Frequent Questions: What Does a Front-End / UI Developer Do?

On This Series

In my day-to-day, at meetups, with clients, whether they're other developers or friends and family: there are a lot of common questions on everybody's minds. This series aims to address them as I notice their frequency!

1. So... What do you do, exactly?

As with most questions, the answer is: it depends. The position itself differs widely between employers across the industry, so I'll attempt to detail some of the nuances here.

Build the part you interact with

Understanding and refining / simplifying the requirements. Understanding what data is needed, and how to best retrieve it. Implementing the vision / patterns of your team's designers. In some cases, extrapolating or filling in the gaps when a designer is not available.

From a technical standpoint, HTML, CSS, JavaScript. Consideration of how an experience visually scales across different size devices.

Advocate for the user experience

This means, at all times, considering the user's point of view. Is this a painful interaction for users? Am I considering all possible users? Are we making it easier for the user to achieve what they came here to do? Helping Business understand a more optimal experience than something proposed. Knowing when something does or does not belong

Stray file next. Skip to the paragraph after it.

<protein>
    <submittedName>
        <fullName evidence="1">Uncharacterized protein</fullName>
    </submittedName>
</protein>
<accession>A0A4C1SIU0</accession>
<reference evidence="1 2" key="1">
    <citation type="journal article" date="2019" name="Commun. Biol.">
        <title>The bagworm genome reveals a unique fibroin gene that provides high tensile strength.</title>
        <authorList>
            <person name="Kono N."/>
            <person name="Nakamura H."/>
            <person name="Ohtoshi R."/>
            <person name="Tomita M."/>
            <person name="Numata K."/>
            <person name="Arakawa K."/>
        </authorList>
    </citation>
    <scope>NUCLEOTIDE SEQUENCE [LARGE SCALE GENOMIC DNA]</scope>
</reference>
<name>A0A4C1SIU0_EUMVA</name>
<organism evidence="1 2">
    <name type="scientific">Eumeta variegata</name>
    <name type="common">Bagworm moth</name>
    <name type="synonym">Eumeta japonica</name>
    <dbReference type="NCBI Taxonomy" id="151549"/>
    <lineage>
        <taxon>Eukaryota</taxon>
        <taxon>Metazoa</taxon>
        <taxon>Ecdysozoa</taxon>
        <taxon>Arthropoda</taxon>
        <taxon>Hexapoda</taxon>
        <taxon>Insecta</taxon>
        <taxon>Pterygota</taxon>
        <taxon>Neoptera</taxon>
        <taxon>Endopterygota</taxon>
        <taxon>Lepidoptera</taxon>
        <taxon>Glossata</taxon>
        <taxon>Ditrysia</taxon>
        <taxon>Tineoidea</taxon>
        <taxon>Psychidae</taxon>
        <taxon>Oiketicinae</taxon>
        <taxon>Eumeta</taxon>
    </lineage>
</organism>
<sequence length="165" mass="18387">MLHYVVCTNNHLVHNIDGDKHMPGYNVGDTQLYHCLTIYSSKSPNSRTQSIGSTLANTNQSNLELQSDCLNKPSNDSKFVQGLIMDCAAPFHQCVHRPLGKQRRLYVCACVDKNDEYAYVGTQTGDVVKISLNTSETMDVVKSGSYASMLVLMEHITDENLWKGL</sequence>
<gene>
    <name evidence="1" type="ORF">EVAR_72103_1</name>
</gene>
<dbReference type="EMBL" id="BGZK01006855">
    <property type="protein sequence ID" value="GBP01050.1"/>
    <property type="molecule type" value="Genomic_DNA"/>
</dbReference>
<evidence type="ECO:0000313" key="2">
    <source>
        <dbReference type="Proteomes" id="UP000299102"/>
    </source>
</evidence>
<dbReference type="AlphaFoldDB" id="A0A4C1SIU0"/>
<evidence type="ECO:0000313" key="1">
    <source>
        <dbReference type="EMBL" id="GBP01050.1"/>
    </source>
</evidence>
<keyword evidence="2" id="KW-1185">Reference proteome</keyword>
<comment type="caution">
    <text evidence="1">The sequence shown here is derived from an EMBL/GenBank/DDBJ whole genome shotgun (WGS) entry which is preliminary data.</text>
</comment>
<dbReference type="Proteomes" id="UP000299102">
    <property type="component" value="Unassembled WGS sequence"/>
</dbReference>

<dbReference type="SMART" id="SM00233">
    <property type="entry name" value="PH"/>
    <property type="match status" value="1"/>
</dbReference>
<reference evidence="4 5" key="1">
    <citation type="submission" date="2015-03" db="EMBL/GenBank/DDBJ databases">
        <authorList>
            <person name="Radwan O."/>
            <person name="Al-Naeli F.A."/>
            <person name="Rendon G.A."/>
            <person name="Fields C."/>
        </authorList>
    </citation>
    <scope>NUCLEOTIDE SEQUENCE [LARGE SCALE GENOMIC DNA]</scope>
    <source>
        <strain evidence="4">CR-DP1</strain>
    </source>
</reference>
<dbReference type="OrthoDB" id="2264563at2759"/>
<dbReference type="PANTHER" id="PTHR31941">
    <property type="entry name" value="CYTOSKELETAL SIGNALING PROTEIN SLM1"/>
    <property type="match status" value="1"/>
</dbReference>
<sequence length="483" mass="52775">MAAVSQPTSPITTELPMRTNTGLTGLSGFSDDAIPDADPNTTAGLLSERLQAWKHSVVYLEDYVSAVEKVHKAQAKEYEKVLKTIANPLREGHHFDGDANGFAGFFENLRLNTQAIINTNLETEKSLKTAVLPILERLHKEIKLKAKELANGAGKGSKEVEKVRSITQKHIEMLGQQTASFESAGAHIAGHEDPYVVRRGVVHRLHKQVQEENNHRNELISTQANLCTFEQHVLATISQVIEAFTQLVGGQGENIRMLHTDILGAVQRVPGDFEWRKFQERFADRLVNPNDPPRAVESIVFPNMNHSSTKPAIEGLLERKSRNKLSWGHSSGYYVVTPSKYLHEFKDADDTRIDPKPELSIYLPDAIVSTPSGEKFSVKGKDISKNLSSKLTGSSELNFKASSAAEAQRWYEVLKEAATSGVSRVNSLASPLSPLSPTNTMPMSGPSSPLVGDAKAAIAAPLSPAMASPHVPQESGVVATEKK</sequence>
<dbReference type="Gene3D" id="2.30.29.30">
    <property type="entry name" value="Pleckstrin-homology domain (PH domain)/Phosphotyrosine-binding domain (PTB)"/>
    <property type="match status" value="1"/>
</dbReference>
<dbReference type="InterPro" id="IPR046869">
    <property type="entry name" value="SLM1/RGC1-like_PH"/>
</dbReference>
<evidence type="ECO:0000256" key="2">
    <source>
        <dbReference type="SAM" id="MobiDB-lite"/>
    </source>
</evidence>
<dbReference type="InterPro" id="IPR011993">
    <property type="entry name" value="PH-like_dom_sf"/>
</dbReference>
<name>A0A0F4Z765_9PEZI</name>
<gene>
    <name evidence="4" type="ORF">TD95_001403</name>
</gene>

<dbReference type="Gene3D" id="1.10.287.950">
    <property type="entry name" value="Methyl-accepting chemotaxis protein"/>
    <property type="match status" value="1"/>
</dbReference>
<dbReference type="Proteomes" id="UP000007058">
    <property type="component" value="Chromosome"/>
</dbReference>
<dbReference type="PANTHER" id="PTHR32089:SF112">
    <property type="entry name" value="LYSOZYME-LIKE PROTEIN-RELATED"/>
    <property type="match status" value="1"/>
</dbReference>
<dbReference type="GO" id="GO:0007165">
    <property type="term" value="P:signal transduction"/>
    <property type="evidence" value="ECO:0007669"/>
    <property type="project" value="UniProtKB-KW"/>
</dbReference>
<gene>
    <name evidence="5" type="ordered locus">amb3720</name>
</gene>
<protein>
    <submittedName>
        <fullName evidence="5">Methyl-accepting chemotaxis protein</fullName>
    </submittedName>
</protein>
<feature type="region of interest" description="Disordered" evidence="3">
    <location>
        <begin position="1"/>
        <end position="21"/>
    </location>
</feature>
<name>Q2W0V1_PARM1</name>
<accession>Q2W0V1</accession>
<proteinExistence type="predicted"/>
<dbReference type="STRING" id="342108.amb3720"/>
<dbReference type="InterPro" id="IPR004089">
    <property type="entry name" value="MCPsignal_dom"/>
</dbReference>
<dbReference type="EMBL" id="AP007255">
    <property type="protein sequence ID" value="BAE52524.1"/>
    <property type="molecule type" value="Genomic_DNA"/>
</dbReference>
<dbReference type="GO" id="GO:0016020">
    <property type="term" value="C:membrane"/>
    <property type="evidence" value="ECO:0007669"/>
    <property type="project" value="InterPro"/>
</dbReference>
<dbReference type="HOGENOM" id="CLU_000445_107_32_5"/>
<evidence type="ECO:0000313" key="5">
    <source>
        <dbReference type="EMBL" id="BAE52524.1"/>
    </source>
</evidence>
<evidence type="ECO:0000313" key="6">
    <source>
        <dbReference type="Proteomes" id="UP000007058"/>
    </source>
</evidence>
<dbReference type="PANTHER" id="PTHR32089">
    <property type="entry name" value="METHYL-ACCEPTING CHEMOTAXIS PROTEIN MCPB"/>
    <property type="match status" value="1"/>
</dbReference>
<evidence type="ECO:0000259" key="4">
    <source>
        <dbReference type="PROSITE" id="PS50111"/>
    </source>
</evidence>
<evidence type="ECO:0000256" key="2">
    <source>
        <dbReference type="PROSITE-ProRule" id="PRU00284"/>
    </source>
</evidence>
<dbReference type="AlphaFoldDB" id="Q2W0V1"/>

Code Design and Advising Fellow Developers

In a team environment, it isn't feasible for a UI Developer to be the only one touching the front-end code. It's their duty to make reusing and implementing UI elements painless for their peers. They'll be called upon to defend user experiences and advocate for alternatives that they propose. They'll be responsible for knowing when logic doesn't belong in the front-end, and for optimizing the experience overall.

Keeping Up To Date

Things have been evolving rapidly in the web space. The technologies available, the architectures we use to combat an endless flow of new devices, good and bad user patterns: there's always something to stay up to date on, and a large part of specializing is being ahead of the curve.

2. So is it like real development?

Sometimes it's an innocent question, sometimes these are fighting words. There's been a drive in our industry lately to consider UI Development solely a Javascript venture. This misconception leads to over-engineered, inaccessible experiences all across the net.

I think to some degree, that is because of the exciting developments in the JS space and also because of the transition of Backend developers finding it easier to grasp than HTML and CSS. But at the end of the day it's our job to make the browser work for everybody, and that means generating accessible HTML and maintainable CSS, and functional Javascript. There's so much to know about the DOM API, and CSS can seem impossible to navigate if you aren't familiar with the concepts. I've seen otherwise knowledgeable full-stack developers recreate native browser behavior less robustly in JS, and this leads to all kinds of issues down the road.

Sometimes knowing what you don't have to do is half the battle, and in the end React developers are generating HTML: They need to know what it is that they're generating, and aware of how all their users consume it. Are screen-reader users able to parse it? Is it crawlable by search engines and structured in a way to generate good SEO?

That's all for now

Having started this venture, I'll be keeping an eye out for the questions I get all the time and trying to keep on top of them here!

Have any Front-end focused questions plaguing you? Reach out to me on Twitter @deathbypapercut and I'll compile them into the next post!

Future articles will be linked above.